I am Assistant Editor of The Adams Papers Editorial Project at the Massachusetts Historical Society. I received my B.A. with First Class Honours in History and Ph.D. from the University of Stirling. Between 2014 and 2015, I was Bernard and Irene Schwartz Fellow at the New-York Historical Society and Eugene Lang College of Liberal Arts at The New School.
My research focuses primarily on eighteenth- and early nineteenth-century political and cultural history. I am interested in the origins and development of the imperial crisis, particularly in New York City, and the continuity between colonial British and early America. I am also interested in the origins of American political practice, collective biography, print culture, sociability, friendship, and masculinity.
My previous research has focused on the origins of loyalism in New York. My dissertation, for example, looked at a group of future loyalists in New York City, then known as “the Friends to Liberty and Trade.” I argued that it was pre-existing internal partisanship that influenced their allegiance in the early years of the American Revolution—not their support of Parliamentary measures or their opposition to the Continental Congress. My book, “The Sons of Britain,” under contract with Cornell University Press, examines New Yorkers’ networks prior to the American Revolution.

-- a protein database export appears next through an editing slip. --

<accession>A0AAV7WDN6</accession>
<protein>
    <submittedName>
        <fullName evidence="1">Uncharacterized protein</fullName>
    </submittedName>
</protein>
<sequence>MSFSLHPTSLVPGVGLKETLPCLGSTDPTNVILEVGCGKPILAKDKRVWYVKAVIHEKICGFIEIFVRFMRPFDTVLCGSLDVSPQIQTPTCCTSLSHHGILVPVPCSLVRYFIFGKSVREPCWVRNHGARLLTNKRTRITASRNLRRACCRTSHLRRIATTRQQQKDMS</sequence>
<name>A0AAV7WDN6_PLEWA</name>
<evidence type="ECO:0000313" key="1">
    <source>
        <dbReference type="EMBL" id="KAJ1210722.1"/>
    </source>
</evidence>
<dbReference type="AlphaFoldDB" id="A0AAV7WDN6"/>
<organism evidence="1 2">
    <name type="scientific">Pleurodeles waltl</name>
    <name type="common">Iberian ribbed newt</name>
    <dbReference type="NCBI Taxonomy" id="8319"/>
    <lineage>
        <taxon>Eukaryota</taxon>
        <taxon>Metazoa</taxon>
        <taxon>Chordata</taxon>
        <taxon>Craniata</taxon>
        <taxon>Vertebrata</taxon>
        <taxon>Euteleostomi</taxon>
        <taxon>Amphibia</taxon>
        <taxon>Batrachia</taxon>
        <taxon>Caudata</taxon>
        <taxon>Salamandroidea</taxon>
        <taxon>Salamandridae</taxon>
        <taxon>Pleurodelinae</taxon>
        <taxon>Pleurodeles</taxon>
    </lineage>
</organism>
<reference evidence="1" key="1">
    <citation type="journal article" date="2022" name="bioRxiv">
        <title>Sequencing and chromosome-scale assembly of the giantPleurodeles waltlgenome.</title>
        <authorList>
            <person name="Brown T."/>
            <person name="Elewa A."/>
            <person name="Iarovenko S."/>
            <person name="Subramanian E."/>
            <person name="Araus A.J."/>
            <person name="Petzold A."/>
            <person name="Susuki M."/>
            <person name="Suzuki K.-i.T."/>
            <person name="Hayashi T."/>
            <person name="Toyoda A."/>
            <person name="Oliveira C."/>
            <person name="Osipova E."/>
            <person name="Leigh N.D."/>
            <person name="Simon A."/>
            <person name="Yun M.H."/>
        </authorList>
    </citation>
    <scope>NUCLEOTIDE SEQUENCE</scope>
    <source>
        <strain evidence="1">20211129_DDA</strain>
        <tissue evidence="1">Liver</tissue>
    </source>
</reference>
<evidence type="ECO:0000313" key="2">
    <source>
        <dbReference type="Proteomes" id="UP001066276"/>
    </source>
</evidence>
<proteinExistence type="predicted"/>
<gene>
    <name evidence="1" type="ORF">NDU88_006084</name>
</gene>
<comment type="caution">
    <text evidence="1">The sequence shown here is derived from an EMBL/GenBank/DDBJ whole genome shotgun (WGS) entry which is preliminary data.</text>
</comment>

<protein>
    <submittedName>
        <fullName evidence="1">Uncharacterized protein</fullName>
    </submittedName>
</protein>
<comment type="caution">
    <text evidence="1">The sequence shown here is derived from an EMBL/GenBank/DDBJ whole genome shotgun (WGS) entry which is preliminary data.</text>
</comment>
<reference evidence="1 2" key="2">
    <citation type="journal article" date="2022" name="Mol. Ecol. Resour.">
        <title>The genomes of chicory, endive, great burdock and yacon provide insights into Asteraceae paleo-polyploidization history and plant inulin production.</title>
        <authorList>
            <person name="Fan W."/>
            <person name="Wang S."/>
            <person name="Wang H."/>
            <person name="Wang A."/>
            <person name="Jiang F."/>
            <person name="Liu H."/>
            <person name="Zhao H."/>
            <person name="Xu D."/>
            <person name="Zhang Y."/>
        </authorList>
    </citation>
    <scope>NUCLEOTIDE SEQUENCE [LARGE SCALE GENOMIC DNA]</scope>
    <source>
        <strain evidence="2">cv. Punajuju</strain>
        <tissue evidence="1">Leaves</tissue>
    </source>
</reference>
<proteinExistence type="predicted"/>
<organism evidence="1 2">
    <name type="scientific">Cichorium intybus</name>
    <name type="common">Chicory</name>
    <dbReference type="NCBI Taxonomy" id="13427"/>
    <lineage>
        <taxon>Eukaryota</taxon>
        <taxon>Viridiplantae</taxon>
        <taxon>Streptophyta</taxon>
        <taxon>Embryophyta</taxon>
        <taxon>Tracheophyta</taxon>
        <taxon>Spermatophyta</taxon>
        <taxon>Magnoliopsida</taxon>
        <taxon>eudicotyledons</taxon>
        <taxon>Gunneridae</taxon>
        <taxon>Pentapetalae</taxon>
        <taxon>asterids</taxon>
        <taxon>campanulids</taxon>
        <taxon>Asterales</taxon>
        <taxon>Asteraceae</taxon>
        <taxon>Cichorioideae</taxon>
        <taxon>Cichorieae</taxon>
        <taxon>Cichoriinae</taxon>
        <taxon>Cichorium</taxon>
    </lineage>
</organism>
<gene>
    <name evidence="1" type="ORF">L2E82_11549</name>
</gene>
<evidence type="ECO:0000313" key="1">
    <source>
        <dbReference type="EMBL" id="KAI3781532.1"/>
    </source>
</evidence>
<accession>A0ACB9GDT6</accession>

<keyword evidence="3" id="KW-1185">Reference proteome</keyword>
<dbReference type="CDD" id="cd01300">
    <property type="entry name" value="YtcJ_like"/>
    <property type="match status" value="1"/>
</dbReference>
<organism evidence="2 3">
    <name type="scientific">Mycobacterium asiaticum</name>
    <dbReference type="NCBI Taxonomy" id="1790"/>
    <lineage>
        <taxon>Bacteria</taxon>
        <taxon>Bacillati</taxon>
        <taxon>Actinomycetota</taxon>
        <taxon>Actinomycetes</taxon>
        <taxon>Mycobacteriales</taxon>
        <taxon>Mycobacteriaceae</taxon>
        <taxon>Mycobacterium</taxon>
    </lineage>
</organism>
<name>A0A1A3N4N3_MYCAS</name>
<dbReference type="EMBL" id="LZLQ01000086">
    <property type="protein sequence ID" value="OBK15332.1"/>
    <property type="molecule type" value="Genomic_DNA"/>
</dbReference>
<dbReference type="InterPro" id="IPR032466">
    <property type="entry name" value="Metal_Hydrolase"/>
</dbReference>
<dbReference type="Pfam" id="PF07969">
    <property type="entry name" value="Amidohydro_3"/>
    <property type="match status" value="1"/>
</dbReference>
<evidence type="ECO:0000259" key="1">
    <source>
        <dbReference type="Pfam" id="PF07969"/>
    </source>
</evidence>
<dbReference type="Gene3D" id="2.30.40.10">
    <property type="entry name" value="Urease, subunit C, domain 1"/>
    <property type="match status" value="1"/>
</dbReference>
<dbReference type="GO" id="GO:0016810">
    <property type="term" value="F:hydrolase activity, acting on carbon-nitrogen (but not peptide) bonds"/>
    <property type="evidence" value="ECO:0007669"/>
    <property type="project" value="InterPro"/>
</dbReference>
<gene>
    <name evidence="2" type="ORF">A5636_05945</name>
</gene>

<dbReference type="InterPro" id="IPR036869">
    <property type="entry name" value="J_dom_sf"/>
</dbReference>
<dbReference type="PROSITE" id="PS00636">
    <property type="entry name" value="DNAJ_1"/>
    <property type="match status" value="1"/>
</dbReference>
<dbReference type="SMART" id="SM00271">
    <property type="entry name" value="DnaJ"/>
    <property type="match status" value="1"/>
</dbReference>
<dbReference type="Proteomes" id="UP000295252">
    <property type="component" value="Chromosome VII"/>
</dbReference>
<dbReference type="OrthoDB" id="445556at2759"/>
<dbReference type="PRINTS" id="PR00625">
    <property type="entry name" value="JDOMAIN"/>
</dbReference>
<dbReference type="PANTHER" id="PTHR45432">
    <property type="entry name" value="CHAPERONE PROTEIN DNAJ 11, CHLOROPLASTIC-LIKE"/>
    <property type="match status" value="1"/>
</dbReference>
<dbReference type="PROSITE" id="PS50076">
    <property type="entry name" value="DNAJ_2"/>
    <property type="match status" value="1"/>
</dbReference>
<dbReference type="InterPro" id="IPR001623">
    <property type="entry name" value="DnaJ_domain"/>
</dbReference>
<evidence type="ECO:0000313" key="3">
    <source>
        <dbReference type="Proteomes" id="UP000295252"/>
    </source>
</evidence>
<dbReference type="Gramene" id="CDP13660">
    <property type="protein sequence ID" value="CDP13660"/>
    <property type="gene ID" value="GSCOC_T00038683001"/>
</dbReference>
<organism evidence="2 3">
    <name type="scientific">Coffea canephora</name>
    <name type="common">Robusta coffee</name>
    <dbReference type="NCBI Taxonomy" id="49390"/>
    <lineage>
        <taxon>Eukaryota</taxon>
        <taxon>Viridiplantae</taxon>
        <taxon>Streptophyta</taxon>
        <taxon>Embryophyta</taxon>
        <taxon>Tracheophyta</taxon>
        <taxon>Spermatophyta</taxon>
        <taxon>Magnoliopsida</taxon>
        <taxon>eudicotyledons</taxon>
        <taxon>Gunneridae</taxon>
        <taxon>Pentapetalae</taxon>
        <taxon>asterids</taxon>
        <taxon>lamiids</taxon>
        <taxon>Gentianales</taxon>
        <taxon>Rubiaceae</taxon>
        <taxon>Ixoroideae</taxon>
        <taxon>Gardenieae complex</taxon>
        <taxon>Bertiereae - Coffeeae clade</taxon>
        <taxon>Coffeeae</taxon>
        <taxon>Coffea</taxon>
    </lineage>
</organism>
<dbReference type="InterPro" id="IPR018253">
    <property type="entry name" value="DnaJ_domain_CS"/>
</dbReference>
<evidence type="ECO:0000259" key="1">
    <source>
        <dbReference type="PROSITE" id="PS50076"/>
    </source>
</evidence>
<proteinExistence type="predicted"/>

I have published articles in Early American Studies, New York History, and the Long Island History Journal, and I have presented at regional and international conferences in Canada, Great Britain, and the United States. My research has been supported by various organizations and institutions, including the Royal Historical Society, the British Library, The Huntington Library, the David Library of the American Revolution, the New York State Archives, the New York State Library, and the New-York Historical Society.